It was a nice surprise to find the 2010 Kabaj Rebula reviewed in the current issue of The Art of Eating. The Art of Eating is a quarterly publication that has nothing to do with these glossy food magazines that have more ads than recipes. It is instead all about telling stories that underscore the connection between traditions and the sense of place, stories about artisanal food and drinks and the people that make them.
So in some way, this was not so surprising to find the Slovenian winery featured in the magazine. The Kabaj family has been farming vineyards on the terraced hills of Goriška Brda for generations but it is only in 1993 that Katja Kabaj and her French-born husband Jean-Michel Morel released their first vintage.
Jean-Michel Morel, a Bordeaux-educated winemaker, proudly combines traditional winemaking—using some ancient techniques he studied in Georgia— with modern facilities built recently on the property. His approach is not to produce a fresh, crisp, fruit-driven international style. Instead, he vinifies his whites with long skin contact during maceration, goes through full malolactic fermentation on the lees, and ages them at least 12 months in large oak barrels.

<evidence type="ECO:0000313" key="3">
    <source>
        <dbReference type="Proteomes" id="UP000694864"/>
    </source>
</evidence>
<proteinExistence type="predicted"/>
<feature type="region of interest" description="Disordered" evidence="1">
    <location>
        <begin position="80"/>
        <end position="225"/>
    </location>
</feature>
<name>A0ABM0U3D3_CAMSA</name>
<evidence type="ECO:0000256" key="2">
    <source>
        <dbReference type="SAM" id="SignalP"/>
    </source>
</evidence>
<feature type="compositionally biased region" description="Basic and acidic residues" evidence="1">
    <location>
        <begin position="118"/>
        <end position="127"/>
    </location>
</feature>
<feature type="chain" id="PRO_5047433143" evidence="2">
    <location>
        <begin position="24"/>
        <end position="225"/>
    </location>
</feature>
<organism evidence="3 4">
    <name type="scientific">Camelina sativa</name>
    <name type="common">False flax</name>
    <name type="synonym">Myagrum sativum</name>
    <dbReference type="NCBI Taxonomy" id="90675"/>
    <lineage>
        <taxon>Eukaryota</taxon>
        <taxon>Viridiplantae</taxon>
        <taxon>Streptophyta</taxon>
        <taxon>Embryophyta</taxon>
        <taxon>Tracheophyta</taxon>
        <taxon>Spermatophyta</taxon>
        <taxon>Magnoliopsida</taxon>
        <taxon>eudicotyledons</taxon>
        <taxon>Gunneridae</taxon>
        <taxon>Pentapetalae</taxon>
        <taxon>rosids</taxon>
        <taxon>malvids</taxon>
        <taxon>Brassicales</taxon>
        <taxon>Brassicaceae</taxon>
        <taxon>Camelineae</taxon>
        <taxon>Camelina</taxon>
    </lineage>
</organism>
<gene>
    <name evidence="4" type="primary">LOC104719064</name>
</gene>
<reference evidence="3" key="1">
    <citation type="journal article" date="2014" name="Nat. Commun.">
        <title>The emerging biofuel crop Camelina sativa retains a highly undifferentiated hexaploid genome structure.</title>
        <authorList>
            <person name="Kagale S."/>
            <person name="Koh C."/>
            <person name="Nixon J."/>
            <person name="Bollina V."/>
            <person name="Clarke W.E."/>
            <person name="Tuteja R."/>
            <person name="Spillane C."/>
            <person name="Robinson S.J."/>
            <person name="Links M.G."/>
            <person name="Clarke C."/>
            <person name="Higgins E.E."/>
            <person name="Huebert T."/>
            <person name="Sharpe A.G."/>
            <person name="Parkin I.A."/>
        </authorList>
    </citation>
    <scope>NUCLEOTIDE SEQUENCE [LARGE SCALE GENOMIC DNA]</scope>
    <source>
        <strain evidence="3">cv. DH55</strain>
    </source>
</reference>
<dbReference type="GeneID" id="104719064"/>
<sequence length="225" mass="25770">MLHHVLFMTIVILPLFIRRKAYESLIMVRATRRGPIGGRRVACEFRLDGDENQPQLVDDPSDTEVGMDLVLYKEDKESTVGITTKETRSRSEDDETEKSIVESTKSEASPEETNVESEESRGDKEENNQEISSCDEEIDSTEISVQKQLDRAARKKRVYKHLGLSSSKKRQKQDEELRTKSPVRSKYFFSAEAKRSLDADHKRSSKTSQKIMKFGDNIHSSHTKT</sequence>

The article was written by Joe Appel, who also publishes a weekly wine column in The Portland Press Herald’s. He finds the wine fascinating, with massive structure and longevity thanks to the long maceration with the skins. He detects almonds, green olives and minerality qualities in the wine and also intense flavors that evolve from white peach to fresh grape to marmalade. “Jean-Michel Morel is a crazy genius.” concludes the columnist in his blog.